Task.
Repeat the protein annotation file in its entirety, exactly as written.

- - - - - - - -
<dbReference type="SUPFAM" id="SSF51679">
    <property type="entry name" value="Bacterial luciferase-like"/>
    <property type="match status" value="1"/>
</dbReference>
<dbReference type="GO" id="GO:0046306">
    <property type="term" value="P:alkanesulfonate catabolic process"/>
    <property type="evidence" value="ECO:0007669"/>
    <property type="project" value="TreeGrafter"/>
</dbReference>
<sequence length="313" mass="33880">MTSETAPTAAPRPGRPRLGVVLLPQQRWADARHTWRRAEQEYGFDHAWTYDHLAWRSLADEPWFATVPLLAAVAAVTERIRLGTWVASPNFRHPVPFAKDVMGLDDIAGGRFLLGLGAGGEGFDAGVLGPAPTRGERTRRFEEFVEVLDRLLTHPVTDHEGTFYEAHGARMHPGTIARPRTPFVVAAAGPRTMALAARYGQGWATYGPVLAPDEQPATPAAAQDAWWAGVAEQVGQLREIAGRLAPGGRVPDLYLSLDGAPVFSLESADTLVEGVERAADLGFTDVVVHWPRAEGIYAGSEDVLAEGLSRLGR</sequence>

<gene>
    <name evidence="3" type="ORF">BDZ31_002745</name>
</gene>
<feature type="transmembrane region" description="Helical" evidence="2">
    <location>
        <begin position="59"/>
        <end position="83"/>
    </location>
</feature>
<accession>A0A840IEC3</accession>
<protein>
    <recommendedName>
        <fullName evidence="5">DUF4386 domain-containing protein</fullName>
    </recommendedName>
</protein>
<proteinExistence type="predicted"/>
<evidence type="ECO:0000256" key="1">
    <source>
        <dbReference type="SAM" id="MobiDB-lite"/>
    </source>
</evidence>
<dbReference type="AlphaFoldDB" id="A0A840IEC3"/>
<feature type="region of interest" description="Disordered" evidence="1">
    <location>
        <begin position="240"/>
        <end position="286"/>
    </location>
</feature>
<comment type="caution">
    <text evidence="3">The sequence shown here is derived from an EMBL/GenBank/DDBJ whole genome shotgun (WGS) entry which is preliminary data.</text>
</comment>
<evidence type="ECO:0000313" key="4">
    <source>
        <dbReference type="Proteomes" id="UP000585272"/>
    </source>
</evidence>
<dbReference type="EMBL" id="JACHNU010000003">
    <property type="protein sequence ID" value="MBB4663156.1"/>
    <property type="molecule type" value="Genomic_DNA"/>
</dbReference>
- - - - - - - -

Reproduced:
<dbReference type="SUPFAM" id="SSF51679">
    <property type="entry name" value="Bacterial luciferase-like"/>
    <property type="match status" value="1"/>
</dbReference>
<dbReference type="GO" id="GO:0046306">
    <property type="term" value="P:alkanesulfonate catabolic process"/>
    <property type="evidence" value="ECO:0007669"/>
    <property type="project" value="TreeGrafter"/>
</dbReference>
<sequence length="313" mass="33880">MTSETAPTAAPRPGRPRLGVVLLPQQRWADARHTWRRAEQEYGFDHAWTYDHLAWRSLADEPWFATVPLLAAVAAVTERIRLGTWVASPNFRHPVPFAKDVMGLDDIAGGRFLLGLGAGGEGFDAGVLGPAPTRGERTRRFEEFVEVLDRLLTHPVTDHEGTFYEAHGARMHPGTIARPRTPFVVAAAGPRTMALAARYGQGWATYGPVLAPDEQPATPAAAQDAWWAGVAEQVGQLREIAGRLAPGGRVPDLYLSLDGAPVFSLESADTLVEGVERAADLGFTDVVVHWPRAEGIYAGSEDVLAEGLSRLGR</sequence>

<gene>
    <name evidence="3" type="ORF">BDZ31_002745</name>
</gene>
<feature type="transmembrane region" description="Helical" evidence="2">
    <location>
        <begin position="59"/>
        <end position="83"/>
    </location>
</feature>
<accession>A0A840IEC3</accession>
<protein>
    <recommendedName>
        <fullName evidence="5">DUF4386 domain-containing protein</fullName>
    </recommendedName>
</protein>
<proteinExistence type="predicted"/>
<evidence type="ECO:0000256" key="1">
    <source>
        <dbReference type="SAM" id="MobiDB-lite"/>
    </source>
</evidence>
<dbReference type="AlphaFoldDB" id="A0A840IEC3"/>
<feature type="region of interest" description="Disordered" evidence="1">
    <location>
        <begin position="240"/>
        <end position="286"/>
    </location>
</feature>
<comment type="caution">
    <text evidence="3">The sequence shown here is derived from an EMBL/GenBank/DDBJ whole genome shotgun (WGS) entry which is preliminary data.</text>
</comment>
<evidence type="ECO:0000313" key="4">
    <source>
        <dbReference type="Proteomes" id="UP000585272"/>
    </source>
</evidence>
<dbReference type="EMBL" id="JACHNU010000003">
    <property type="protein sequence ID" value="MBB4663156.1"/>
    <property type="molecule type" value="Genomic_DNA"/>
</dbReference>